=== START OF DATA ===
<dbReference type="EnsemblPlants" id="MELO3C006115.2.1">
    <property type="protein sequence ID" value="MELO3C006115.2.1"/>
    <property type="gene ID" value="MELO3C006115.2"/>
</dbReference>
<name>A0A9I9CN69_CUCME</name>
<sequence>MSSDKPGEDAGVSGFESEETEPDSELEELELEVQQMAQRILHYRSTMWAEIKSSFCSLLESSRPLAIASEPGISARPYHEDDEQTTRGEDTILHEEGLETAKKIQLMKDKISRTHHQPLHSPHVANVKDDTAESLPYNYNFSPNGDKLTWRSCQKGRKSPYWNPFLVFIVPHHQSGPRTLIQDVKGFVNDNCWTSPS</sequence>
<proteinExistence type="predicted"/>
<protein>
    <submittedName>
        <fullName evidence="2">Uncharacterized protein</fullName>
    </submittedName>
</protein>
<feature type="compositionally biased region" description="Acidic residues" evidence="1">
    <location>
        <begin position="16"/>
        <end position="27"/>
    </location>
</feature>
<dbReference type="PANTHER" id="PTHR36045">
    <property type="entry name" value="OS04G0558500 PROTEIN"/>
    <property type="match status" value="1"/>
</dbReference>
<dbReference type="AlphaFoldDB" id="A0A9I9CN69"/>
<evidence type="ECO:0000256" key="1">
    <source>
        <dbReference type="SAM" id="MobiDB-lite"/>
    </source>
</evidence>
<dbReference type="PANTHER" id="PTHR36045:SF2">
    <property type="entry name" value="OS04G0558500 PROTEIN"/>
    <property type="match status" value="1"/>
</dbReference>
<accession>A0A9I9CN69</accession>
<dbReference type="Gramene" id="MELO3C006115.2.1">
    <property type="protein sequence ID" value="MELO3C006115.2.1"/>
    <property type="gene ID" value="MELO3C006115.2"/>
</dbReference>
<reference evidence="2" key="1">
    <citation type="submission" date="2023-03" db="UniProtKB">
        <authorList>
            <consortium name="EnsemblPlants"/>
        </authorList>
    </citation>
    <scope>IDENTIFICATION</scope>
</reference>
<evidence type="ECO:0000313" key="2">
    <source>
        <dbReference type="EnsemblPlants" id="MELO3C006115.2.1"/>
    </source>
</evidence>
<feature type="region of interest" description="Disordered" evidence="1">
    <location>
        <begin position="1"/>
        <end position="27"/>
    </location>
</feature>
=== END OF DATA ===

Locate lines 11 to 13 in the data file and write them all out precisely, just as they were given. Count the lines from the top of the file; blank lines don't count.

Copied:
    </submittedName>
</protein>
<feature type="compositionally biased region" description="Acidic residues" evidence="1">